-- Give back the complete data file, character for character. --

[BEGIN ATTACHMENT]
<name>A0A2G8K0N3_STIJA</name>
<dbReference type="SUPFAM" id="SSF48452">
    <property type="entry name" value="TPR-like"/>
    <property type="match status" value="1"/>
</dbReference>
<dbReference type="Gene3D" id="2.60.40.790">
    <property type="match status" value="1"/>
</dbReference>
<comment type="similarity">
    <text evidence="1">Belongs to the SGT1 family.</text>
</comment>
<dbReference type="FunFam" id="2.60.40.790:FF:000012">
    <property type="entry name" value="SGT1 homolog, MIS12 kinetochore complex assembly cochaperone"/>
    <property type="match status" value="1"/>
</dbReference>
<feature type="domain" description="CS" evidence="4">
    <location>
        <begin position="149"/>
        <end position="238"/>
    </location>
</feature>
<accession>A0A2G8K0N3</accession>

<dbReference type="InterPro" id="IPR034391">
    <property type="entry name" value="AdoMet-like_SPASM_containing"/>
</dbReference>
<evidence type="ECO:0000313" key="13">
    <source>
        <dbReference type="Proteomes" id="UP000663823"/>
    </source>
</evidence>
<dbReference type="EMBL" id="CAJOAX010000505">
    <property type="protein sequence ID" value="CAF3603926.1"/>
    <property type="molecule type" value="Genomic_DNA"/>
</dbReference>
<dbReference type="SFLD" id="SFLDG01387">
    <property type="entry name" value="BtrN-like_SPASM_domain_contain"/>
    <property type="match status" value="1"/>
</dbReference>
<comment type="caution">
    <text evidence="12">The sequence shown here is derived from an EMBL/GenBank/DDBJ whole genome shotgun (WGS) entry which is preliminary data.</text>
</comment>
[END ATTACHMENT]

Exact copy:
<name>A0A2G8K0N3_STIJA</name>
<dbReference type="SUPFAM" id="SSF48452">
    <property type="entry name" value="TPR-like"/>
    <property type="match status" value="1"/>
</dbReference>
<dbReference type="Gene3D" id="2.60.40.790">
    <property type="match status" value="1"/>
</dbReference>
<comment type="similarity">
    <text evidence="1">Belongs to the SGT1 family.</text>
</comment>
<dbReference type="FunFam" id="2.60.40.790:FF:000012">
    <property type="entry name" value="SGT1 homolog, MIS12 kinetochore complex assembly cochaperone"/>
    <property type="match status" value="1"/>
</dbReference>
<feature type="domain" description="CS" evidence="4">
    <location>
        <begin position="149"/>
        <end position="238"/>
    </location>
</feature>
<accession>A0A2G8K0N3</accession>

<dbReference type="InterPro" id="IPR034391">
    <property type="entry name" value="AdoMet-like_SPASM_containing"/>
</dbReference>
<evidence type="ECO:0000313" key="13">
    <source>
        <dbReference type="Proteomes" id="UP000663823"/>
    </source>
</evidence>
<dbReference type="EMBL" id="CAJOAX010000505">
    <property type="protein sequence ID" value="CAF3603926.1"/>
    <property type="molecule type" value="Genomic_DNA"/>
</dbReference>
<dbReference type="SFLD" id="SFLDG01387">
    <property type="entry name" value="BtrN-like_SPASM_domain_contain"/>
    <property type="match status" value="1"/>
</dbReference>
<comment type="caution">
    <text evidence="12">The sequence shown here is derived from an EMBL/GenBank/DDBJ whole genome shotgun (WGS) entry which is preliminary data.</text>
</comment>